WITCHSORROW, SEA BASTARD, KING GOAT
Black Heart, Camden, London
October 26, 2013
King Goat stepped into the breach at the last minute, following the withdrawal of Rise Of The Simians. A relatively new and unheralded band, King Goat released their first EP, called ‘Atom’ – an epic/trad sledgehammer with proggy undertones – earlier this year.
Last night, they unleashed their thundering riffs with great skill and energy, but what was surprising was the delivery of frontman Trim. On ‘Atom’ the vocals are occasionally overwhelmed by the great guitar work, but here the band’s new singer was the dominant force. Enormously charismatic and engaging, Trim instantly connected with the crowd (sometimes literally as he climbed down from the stage), ensuring that the evening hit the ground running.
The Black Heart is a venue that knows how to please its doom-loving patrons. Playing some early Candlemass moments before King Goat appeared was a smart move, and Trim’s voice soared like a mini-Messiah Marcolin. He bears a passing resemblance to the great man, a feature he played on by launching into Messiah’s trademark doom dance halfway through the set.
Sea Bastard would have to deliver something excellent in order to avoid being overshadowed by their fellow Brighton band. Fortunately they managed to keep the standard high, adding their own brand of hypnotising ferocity. This is band whose songs are made for the live environment, and while their 2013 EP ‘Great Barrier Riff’ is an uncompromising slab of trollish doom (recorded live in the studio back in 2011) the slow, sludgy tunes and Monty McDoom’s wildly-swinging meat-cleaver vocals are best appreciated in person.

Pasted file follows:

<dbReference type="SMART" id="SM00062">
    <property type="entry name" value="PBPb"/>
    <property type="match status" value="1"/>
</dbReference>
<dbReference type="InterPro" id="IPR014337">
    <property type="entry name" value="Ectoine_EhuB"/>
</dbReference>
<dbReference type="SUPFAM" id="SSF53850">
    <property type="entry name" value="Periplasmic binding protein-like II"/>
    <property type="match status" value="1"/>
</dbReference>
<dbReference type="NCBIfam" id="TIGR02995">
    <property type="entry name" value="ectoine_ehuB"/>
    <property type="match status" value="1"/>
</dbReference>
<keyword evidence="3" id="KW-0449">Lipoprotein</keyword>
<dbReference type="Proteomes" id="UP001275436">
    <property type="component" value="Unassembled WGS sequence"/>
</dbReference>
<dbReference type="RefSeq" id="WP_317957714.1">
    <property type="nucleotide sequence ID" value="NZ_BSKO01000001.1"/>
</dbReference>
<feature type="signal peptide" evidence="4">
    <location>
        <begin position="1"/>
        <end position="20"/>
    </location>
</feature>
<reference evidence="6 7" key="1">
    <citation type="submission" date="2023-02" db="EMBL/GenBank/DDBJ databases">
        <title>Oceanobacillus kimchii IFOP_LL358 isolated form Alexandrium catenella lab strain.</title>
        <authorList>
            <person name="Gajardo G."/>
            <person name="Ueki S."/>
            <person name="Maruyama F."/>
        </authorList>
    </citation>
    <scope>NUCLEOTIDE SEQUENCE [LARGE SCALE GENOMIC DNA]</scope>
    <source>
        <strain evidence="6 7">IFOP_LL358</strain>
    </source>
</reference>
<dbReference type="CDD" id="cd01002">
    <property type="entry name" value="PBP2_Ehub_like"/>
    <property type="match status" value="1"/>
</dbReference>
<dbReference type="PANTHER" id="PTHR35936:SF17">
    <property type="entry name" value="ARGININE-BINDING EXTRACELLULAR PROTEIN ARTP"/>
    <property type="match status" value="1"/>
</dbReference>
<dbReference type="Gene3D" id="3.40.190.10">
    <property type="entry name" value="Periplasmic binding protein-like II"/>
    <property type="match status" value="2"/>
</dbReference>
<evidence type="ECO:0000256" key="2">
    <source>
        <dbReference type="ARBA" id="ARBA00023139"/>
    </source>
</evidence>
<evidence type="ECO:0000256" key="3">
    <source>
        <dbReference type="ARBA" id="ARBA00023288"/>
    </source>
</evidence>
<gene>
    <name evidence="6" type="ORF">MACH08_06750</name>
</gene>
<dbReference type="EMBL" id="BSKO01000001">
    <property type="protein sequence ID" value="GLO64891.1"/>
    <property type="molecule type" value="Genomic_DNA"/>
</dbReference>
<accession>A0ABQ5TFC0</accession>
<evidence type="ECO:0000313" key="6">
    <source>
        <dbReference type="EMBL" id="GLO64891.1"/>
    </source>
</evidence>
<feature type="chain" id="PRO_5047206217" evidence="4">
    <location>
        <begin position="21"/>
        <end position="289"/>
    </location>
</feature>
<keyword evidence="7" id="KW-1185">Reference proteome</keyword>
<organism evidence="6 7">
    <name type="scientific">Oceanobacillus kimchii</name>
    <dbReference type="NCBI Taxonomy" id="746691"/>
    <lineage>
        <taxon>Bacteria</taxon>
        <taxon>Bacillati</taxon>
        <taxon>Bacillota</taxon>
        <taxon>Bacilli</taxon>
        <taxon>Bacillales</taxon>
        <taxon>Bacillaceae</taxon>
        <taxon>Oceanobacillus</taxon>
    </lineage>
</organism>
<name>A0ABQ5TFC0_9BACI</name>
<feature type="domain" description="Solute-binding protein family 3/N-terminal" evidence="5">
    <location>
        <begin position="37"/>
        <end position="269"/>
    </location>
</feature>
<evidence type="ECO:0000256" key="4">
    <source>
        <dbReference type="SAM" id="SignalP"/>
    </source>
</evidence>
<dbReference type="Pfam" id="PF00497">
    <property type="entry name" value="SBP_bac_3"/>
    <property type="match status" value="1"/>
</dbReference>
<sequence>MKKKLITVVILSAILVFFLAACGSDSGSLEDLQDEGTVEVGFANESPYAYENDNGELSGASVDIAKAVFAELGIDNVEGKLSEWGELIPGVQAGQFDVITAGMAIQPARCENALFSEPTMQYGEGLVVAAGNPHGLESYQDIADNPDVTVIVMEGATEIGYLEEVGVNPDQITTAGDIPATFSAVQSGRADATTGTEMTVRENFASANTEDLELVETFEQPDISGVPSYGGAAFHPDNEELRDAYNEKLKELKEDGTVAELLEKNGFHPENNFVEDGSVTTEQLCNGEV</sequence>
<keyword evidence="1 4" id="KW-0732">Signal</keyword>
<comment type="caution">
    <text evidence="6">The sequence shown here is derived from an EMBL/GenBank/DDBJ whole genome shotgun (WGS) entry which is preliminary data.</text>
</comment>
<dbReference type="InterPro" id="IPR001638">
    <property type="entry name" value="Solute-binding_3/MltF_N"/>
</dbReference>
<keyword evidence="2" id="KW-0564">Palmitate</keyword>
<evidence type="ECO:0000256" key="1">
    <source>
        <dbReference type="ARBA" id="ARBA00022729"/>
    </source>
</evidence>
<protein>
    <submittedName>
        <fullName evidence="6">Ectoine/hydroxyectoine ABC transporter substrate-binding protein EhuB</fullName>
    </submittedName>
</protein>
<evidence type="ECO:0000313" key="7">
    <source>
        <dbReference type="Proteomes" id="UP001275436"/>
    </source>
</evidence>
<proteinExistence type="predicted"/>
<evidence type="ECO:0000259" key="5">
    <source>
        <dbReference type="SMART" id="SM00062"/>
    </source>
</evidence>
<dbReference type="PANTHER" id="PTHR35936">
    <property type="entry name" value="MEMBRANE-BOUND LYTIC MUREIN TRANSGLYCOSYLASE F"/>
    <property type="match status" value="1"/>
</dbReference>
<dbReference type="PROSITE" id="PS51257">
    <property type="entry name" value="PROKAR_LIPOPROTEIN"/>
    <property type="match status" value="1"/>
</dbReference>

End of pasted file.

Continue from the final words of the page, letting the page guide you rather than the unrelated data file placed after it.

Headliners Witchsorrow are one of the UK’s most exciting Doom Metal bands, and here they performed a set of such rumbling excellence that the floor seemed to disappear beneath our feet, exposing us to the ecstatic red fires of Hell itself. Or maybe that was the beer.
In any case, Witchsorrow were unsurprisingly awesome. A little more energy from the crowd would not have gone amiss (although at one point there was a contender for the briefest-ever mosh pit when a small assemblage of teenagers got quite excited) but perhaps people were just standing in slack-jawed admiration.
The vocals of Necroskull (who also handles guitar duties masterfully) reached dizzy new heights not yet explored on the band’s recorded material, and when they lumbered into their faster-paced passages of misery, the front rows were a blur of freshly-shampooed happiness. Beautiful to behold.
Three great bands, all offering a unique and inspiring perspective on Doom Metal. A fantastic night’s work that suggests the future of British doom is in safe hands.